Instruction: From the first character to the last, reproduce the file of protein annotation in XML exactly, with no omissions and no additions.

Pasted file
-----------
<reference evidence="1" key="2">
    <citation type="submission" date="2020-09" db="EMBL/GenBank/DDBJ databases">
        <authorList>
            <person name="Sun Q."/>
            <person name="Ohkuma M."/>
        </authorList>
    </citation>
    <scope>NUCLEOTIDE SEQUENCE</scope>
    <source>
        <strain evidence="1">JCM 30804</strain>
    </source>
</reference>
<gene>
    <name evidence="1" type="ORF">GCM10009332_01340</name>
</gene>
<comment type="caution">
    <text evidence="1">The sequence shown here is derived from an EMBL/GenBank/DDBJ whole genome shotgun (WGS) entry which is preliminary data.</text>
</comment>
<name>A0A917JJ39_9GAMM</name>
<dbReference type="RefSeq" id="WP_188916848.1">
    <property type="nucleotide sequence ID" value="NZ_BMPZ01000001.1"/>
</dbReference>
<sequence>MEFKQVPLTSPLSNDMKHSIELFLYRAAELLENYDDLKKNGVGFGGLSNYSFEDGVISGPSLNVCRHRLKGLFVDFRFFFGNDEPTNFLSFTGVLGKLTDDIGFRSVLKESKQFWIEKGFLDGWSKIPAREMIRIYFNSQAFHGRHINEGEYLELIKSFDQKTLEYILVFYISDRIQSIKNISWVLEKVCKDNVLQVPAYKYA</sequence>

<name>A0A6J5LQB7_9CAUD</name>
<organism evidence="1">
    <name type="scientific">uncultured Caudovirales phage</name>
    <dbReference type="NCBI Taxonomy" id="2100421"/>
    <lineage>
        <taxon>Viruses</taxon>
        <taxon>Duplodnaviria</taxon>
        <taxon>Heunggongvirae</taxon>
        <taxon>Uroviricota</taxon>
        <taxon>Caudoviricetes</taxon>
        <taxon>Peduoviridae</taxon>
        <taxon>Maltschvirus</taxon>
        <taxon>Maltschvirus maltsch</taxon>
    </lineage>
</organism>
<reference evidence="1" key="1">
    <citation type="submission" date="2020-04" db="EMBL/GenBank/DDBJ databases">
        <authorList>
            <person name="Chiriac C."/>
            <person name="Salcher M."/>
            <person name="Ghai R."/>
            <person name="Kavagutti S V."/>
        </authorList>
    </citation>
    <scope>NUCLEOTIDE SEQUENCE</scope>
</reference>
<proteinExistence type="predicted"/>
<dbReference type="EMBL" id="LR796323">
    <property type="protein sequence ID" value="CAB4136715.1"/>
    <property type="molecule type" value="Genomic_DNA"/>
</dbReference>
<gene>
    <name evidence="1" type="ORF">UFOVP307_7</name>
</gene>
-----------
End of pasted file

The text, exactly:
<reference evidence="1" key="2">
    <citation type="submission" date="2020-09" db="EMBL/GenBank/DDBJ databases">
        <authorList>
            <person name="Sun Q."/>
            <person name="Ohkuma M."/>
        </authorList>
    </citation>
    <scope>NUCLEOTIDE SEQUENCE</scope>
    <source>
        <strain evidence="1">JCM 30804</strain>
    </source>
</reference>
<gene>
    <name evidence="1" type="ORF">GCM10009332_01340</name>
</gene>
<comment type="caution">
    <text evidence="1">The sequence shown here is derived from an EMBL/GenBank/DDBJ whole genome shotgun (WGS) entry which is preliminary data.</text>
</comment>
<name>A0A917JJ39_9GAMM</name>
<dbReference type="RefSeq" id="WP_188916848.1">
    <property type="nucleotide sequence ID" value="NZ_BMPZ01000001.1"/>
</dbReference>
<sequence>MEFKQVPLTSPLSNDMKHSIELFLYRAAELLENYDDLKKNGVGFGGLSNYSFEDGVISGPSLNVCRHRLKGLFVDFRFFFGNDEPTNFLSFTGVLGKLTDDIGFRSVLKESKQFWIEKGFLDGWSKIPAREMIRIYFNSQAFHGRHINEGEYLELIKSFDQKTLEYILVFYISDRIQSIKNISWVLEKVCKDNVLQVPAYKYA</sequence>

<name>A0A6J5LQB7_9CAUD</name>
<organism evidence="1">
    <name type="scientific">uncultured Caudovirales phage</name>
    <dbReference type="NCBI Taxonomy" id="2100421"/>
    <lineage>
        <taxon>Viruses</taxon>
        <taxon>Duplodnaviria</taxon>
        <taxon>Heunggongvirae</taxon>
        <taxon>Uroviricota</taxon>
        <taxon>Caudoviricetes</taxon>
        <taxon>Peduoviridae</taxon>
        <taxon>Maltschvirus</taxon>
        <taxon>Maltschvirus maltsch</taxon>
    </lineage>
</organism>
<reference evidence="1" key="1">
    <citation type="submission" date="2020-04" db="EMBL/GenBank/DDBJ databases">
        <authorList>
            <person name="Chiriac C."/>
            <person name="Salcher M."/>
            <person name="Ghai R."/>
            <person name="Kavagutti S V."/>
        </authorList>
    </citation>
    <scope>NUCLEOTIDE SEQUENCE</scope>
</reference>
<proteinExistence type="predicted"/>
<dbReference type="EMBL" id="LR796323">
    <property type="protein sequence ID" value="CAB4136715.1"/>
    <property type="molecule type" value="Genomic_DNA"/>
</dbReference>
<gene>
    <name evidence="1" type="ORF">UFOVP307_7</name>
</gene>